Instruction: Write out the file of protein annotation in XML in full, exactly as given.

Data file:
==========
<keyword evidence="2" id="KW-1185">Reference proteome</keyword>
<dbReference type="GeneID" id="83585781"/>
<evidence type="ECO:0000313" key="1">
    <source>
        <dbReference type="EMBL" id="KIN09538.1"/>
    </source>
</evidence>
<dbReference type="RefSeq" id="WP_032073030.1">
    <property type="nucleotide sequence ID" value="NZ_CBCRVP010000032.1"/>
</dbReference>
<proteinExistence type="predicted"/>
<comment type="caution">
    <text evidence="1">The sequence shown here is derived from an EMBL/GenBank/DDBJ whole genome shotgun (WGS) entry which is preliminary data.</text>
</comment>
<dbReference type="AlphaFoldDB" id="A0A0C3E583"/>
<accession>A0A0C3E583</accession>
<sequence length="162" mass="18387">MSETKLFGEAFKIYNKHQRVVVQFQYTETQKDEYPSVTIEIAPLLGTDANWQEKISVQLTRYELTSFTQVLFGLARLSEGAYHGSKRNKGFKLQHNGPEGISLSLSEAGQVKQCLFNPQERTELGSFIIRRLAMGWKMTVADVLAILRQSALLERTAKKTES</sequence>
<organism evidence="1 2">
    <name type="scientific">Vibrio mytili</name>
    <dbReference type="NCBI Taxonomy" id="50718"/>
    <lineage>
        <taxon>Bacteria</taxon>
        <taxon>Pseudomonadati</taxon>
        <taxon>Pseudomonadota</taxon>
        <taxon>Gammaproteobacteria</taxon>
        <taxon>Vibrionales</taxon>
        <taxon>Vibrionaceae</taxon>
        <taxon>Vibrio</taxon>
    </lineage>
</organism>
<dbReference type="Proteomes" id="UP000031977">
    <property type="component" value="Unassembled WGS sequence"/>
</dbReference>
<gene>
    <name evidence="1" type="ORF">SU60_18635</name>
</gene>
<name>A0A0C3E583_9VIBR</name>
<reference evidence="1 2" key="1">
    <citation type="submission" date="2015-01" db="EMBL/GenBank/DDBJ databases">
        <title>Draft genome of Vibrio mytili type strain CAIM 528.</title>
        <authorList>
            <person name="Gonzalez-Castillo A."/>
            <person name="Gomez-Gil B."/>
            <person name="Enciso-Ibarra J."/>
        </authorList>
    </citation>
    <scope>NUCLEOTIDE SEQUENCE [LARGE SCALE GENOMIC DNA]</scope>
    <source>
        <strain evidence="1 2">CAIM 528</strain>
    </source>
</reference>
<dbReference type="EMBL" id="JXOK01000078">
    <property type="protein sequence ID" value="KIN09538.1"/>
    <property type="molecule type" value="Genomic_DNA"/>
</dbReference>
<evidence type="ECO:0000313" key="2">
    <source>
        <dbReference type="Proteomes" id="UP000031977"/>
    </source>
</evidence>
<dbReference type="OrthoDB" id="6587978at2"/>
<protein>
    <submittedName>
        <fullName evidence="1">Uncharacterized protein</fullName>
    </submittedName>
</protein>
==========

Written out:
<keyword evidence="2" id="KW-1185">Reference proteome</keyword>
<dbReference type="GeneID" id="83585781"/>
<evidence type="ECO:0000313" key="1">
    <source>
        <dbReference type="EMBL" id="KIN09538.1"/>
    </source>
</evidence>
<dbReference type="RefSeq" id="WP_032073030.1">
    <property type="nucleotide sequence ID" value="NZ_CBCRVP010000032.1"/>
</dbReference>
<proteinExistence type="predicted"/>
<comment type="caution">
    <text evidence="1">The sequence shown here is derived from an EMBL/GenBank/DDBJ whole genome shotgun (WGS) entry which is preliminary data.</text>
</comment>
<dbReference type="AlphaFoldDB" id="A0A0C3E583"/>
<accession>A0A0C3E583</accession>
<sequence length="162" mass="18387">MSETKLFGEAFKIYNKHQRVVVQFQYTETQKDEYPSVTIEIAPLLGTDANWQEKISVQLTRYELTSFTQVLFGLARLSEGAYHGSKRNKGFKLQHNGPEGISLSLSEAGQVKQCLFNPQERTELGSFIIRRLAMGWKMTVADVLAILRQSALLERTAKKTES</sequence>
<organism evidence="1 2">
    <name type="scientific">Vibrio mytili</name>
    <dbReference type="NCBI Taxonomy" id="50718"/>
    <lineage>
        <taxon>Bacteria</taxon>
        <taxon>Pseudomonadati</taxon>
        <taxon>Pseudomonadota</taxon>
        <taxon>Gammaproteobacteria</taxon>
        <taxon>Vibrionales</taxon>
        <taxon>Vibrionaceae</taxon>
        <taxon>Vibrio</taxon>
    </lineage>
</organism>
<dbReference type="Proteomes" id="UP000031977">
    <property type="component" value="Unassembled WGS sequence"/>
</dbReference>
<gene>
    <name evidence="1" type="ORF">SU60_18635</name>
</gene>
<name>A0A0C3E583_9VIBR</name>
<reference evidence="1 2" key="1">
    <citation type="submission" date="2015-01" db="EMBL/GenBank/DDBJ databases">
        <title>Draft genome of Vibrio mytili type strain CAIM 528.</title>
        <authorList>
            <person name="Gonzalez-Castillo A."/>
            <person name="Gomez-Gil B."/>
            <person name="Enciso-Ibarra J."/>
        </authorList>
    </citation>
    <scope>NUCLEOTIDE SEQUENCE [LARGE SCALE GENOMIC DNA]</scope>
    <source>
        <strain evidence="1 2">CAIM 528</strain>
    </source>
</reference>
<dbReference type="EMBL" id="JXOK01000078">
    <property type="protein sequence ID" value="KIN09538.1"/>
    <property type="molecule type" value="Genomic_DNA"/>
</dbReference>
<evidence type="ECO:0000313" key="2">
    <source>
        <dbReference type="Proteomes" id="UP000031977"/>
    </source>
</evidence>
<dbReference type="OrthoDB" id="6587978at2"/>
<protein>
    <submittedName>
        <fullName evidence="1">Uncharacterized protein</fullName>
    </submittedName>
</protein>